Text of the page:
Approximate methods for estimating the probability of mortality due to radiological environments from nuclear weapon detonations or from a radiological dispersal device are presented and it is concluded that the values generated by HPAC are reasonable in the MARCELL model.

A Comparative Dose-response Relationship Between Sexes for Mortality and Morbidity of Radiation-induced Lung Injury in the Rhesus Macaque

The key parameters of morbidity and mortality support the conclusion that there is an absence of a sex influence on the radiation dose-response relationship for whole-thorax lung irradiation in the rhesus macaque.

Acute Radiation-induced GI-ARS and H-ARS in a Canine Model of Mixed Neutron/Gamma Relative to Reference Co-60 Gamma Radiation: A Retrospective Study

This analysis of a retrospective, unpublished study provided the dose response relationships in a canine model for the acute gastrointestinal syndrome relative to the acute hematopoietic syndrome due to mixed neutron/gamma radiation.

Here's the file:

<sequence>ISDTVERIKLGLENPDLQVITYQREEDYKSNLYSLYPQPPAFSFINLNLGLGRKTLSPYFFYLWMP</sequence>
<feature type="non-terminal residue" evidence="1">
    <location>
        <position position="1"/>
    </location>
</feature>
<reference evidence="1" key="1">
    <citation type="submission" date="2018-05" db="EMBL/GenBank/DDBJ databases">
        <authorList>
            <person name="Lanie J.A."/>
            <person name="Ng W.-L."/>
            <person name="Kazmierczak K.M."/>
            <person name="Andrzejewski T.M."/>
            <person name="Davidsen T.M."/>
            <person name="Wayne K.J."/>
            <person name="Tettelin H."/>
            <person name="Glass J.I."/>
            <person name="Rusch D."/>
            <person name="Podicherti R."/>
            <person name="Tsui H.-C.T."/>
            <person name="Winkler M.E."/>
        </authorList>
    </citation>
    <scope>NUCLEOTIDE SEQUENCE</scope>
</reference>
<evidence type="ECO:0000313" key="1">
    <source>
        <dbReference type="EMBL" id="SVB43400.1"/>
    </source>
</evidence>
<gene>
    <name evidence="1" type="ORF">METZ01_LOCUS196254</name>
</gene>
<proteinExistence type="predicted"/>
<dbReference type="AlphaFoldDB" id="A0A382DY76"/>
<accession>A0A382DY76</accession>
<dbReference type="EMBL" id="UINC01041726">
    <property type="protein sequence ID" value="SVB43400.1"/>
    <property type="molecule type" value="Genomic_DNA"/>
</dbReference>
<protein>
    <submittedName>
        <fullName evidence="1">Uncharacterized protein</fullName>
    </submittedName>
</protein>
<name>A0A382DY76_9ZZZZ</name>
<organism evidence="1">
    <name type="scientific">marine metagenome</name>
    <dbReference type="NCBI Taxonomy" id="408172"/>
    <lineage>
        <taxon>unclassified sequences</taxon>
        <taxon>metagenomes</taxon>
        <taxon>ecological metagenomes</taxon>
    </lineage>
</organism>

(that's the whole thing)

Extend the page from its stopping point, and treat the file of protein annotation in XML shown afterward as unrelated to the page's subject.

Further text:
Risk estimators for radiation-induced bone marrow syndrome lethality in humans.

This manuscript provides risk estimators for acute lethality from radiation-induced injury to the bone marrow of humans after uniform total-body exposure to low linear energy transfer (LET) radiation for nuclear disaster risk assessment.

Response of Different Species to Total Body Irradiation

Some practical aspects of dosimetry and dose specification for whole body irradiation in anthropomorphic phantoms and biological factors affecting the occurrence of radiation syndromes are discussed.

Clinical studies of radiation effects in man: a preliminary report of a retrospective search for dose-relationships in the prodromal syndrome.

In developing the estimated residual dose (ERD) concept, the ERD Committee did not consider a form of radiation sickness so mild that medical care was not required but severe enough to cause performance failure that could result in death.

Estimation of median human lethal radiation dose computed from data on occupants of reinforced concrete structures in Nagasaki, Japan.

The median lethal dose was estimated from calculated doses to young adults who were inside two reinforced concrete buildings that remained standing in Nagasaki after the atomic detonation.